Kroger, one of the targets of the five-month supermarket workers' strike in California
that ended in March, reached an agreement with unions in that state to retain existing
health benefits for current workers but to allow the company to offer new employees
significantly curtailed health plans. 

Trotter Machine, a small maker of parts for hydraulic valves in Rockford, Ill., has taken
a different approach. In the last year, the company has doubled the employee's deductible
on the company health plan, to $1,000 a year, and it has slowed wage increases - all in
response to the company's escalating health care premium, which has risen to $18,000 a
month from less than $10,000 five years ago. 

Trotter's business has picked up after two flat years, and the company has responded by
adding 12 full-time jobs since last November, bringing the total to 65 full-time workers
and 5 temporary positions. But health care inflation has instilled a new level of caution
in the hiring process: 9 of the 12 new workers started off as temps, achieving full-time
status only after three or four months on the job. 

"In the past we would hire people right out of the gate, and they could get on the health
plan in 60 days," said Skip Trotter, the company's vice president for operations. "Now we
use temp services. I can keep a temp for 90 to 120 days, and the agency pays for the
health benefits." 

The lagging job market has contributed to brisk growth in the temporary employment
industry, where jobs may or may not include health benefits. In July, 2.4 million people
were working for temporary agencies, according to the Bureau of Labor Statistics. That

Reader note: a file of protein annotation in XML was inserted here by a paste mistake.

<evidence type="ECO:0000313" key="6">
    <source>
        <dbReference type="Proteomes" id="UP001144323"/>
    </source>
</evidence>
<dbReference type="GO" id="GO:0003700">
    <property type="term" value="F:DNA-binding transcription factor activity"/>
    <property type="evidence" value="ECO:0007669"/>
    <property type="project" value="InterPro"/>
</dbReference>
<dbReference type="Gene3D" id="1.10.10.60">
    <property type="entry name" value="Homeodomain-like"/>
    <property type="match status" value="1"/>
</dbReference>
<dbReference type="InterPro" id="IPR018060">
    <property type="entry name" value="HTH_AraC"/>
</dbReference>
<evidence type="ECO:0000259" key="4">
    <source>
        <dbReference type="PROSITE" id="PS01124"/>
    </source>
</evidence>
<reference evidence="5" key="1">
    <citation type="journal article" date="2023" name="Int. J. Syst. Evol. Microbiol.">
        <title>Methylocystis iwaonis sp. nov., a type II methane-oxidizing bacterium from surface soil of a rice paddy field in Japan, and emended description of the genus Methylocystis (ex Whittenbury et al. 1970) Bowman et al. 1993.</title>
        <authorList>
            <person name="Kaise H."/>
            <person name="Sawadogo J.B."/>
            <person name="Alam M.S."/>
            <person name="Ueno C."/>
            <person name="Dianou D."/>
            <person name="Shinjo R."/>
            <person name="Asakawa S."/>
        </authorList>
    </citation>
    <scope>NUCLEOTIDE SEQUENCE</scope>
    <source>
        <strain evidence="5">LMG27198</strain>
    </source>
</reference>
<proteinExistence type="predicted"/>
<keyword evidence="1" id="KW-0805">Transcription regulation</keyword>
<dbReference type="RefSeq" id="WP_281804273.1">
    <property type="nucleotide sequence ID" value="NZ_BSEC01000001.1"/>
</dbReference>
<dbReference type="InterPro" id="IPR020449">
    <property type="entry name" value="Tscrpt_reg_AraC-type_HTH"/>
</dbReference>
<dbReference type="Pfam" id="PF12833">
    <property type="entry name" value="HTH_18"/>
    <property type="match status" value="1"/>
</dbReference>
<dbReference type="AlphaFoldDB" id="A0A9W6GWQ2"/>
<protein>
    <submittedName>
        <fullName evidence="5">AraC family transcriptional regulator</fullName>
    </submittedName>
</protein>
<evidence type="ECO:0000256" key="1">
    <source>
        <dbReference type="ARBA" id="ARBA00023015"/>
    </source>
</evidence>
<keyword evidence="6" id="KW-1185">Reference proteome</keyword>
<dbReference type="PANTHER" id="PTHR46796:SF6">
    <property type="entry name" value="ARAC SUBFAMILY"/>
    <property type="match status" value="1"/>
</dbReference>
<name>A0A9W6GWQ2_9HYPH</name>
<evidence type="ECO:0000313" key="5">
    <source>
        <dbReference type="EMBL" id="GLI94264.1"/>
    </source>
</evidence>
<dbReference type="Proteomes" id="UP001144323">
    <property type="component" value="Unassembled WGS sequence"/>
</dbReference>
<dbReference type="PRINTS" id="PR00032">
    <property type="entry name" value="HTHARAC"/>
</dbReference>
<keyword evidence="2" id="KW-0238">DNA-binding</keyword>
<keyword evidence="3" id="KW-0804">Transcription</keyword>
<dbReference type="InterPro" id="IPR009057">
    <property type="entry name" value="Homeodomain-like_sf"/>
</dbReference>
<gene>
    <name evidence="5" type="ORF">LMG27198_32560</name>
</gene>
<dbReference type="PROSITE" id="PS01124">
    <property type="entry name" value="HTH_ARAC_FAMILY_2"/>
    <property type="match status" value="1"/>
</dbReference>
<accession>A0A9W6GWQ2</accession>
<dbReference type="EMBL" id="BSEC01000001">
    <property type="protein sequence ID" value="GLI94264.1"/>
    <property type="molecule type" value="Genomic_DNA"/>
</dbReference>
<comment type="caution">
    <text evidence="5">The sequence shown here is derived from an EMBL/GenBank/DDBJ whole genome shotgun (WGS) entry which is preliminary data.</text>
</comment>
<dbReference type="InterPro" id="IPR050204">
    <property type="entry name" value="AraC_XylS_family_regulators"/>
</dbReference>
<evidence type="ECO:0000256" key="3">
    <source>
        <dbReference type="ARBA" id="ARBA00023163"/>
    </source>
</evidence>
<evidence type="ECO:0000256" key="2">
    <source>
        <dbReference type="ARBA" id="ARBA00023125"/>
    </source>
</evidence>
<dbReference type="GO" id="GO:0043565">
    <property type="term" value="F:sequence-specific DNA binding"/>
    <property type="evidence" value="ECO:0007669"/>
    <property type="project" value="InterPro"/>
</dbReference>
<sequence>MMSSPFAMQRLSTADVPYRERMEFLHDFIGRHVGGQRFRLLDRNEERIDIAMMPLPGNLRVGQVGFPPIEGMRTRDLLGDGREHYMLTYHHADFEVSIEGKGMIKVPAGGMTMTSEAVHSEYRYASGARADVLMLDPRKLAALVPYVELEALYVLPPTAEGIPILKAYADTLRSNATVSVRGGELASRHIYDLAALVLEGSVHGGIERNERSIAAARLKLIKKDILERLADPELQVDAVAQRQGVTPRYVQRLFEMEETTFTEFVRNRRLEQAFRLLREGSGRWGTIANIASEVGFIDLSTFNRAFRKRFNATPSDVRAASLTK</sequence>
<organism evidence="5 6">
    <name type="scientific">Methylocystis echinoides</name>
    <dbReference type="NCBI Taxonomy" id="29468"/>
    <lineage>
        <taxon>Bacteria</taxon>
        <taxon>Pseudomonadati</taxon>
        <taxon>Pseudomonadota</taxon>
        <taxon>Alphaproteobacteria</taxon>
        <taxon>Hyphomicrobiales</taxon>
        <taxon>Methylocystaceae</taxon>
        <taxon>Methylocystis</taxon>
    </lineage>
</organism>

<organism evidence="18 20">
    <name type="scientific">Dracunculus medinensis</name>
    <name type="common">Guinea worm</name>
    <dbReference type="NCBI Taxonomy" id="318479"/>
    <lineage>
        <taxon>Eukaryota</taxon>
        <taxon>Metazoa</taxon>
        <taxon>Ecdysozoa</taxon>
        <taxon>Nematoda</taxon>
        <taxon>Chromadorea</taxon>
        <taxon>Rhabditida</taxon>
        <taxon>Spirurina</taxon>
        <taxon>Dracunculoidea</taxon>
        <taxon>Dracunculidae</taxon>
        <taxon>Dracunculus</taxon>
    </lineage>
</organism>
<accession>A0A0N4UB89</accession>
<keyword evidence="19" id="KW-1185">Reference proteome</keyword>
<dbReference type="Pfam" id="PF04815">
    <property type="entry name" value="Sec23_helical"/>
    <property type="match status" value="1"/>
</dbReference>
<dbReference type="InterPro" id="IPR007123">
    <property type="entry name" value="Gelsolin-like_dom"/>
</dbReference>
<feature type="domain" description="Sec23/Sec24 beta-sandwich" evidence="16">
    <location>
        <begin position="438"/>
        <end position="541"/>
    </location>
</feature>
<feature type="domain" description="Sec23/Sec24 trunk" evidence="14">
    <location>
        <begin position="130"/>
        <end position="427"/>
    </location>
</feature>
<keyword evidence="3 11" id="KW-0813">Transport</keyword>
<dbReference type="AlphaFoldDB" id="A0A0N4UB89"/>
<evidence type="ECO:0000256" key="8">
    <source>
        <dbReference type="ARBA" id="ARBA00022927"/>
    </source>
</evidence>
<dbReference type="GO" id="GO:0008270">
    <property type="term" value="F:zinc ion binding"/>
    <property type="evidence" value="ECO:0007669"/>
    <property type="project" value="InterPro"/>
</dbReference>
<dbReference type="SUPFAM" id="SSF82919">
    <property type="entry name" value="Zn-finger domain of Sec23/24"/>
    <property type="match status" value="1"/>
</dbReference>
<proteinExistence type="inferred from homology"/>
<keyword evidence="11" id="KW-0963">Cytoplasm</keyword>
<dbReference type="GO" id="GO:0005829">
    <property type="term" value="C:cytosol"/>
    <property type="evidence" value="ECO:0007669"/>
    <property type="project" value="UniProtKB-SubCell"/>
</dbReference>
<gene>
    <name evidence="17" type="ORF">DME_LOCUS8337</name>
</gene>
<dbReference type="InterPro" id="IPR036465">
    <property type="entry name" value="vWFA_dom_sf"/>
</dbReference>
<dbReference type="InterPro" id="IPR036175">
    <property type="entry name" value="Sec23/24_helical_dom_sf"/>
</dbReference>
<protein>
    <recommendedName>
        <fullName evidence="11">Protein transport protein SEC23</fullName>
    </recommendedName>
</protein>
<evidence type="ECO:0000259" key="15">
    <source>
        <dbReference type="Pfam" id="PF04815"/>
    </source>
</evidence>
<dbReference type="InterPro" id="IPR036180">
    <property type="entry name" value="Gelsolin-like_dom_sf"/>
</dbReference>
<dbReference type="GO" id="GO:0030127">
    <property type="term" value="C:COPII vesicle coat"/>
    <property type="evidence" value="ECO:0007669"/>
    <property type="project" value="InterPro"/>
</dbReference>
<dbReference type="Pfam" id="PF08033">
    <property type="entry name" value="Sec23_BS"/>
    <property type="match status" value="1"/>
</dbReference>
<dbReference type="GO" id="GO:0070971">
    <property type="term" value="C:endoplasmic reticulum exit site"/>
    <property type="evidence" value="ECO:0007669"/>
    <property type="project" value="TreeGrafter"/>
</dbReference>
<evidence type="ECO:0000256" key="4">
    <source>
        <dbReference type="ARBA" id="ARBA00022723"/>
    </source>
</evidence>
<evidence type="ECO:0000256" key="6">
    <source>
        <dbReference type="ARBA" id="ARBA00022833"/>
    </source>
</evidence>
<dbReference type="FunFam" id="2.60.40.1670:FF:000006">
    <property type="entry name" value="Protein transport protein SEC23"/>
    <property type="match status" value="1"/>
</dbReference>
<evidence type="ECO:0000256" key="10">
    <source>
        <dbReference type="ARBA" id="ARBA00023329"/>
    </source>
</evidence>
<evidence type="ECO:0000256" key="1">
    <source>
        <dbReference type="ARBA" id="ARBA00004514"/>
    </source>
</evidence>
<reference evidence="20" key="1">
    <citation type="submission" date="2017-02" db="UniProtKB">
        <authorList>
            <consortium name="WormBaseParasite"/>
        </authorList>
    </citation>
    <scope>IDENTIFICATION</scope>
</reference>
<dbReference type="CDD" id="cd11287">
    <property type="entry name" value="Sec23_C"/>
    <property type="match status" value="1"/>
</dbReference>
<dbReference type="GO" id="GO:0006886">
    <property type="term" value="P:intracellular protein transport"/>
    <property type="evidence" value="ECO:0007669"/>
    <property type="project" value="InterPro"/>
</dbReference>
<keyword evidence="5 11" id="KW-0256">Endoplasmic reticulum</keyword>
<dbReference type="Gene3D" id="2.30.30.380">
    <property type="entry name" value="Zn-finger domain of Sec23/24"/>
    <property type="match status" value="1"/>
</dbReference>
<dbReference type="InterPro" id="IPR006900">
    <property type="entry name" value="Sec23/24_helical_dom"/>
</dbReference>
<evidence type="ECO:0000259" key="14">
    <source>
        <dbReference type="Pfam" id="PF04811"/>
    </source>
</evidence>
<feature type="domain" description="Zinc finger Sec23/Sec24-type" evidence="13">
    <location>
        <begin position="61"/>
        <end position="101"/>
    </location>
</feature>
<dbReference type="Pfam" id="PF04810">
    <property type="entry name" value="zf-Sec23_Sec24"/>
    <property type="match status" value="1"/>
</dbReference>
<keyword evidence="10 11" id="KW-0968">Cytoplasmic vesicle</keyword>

was a 9 percent increase from a year earlier, compared with an overall increase in the
labor force of 1 percent, to 131.2 million.

Mr. Hayes, at Custom Electronics in Maine, says the soaring cost of health insurance has
tempted him to do away with health benefits altogether. But he has held back. 

"You lose your best people, you don't lose your worst people," he said. "I would rather
fire more of the bad people and keep the benefit than risk losing my good people."

Other businesses are resorting to tactics of dubious legality to avoid the health care
burden. 

Phyllis Burlage, an accountant in Millersville, Md., whose clients include several small
businesses, said rising health insurance costs were driving some employers to skirt
age-discrimination law by hiring only younger workers as a way to reduce premiums. "It's
the deep dark secret of small businesses," Ms. Burlage said.

Even though the economy emerged from recession in late 2001, unremitting international
competition has led to continued financial restraint by American employers. They have
been uncharacteristically reluctant to invest in capital equipment and have tried to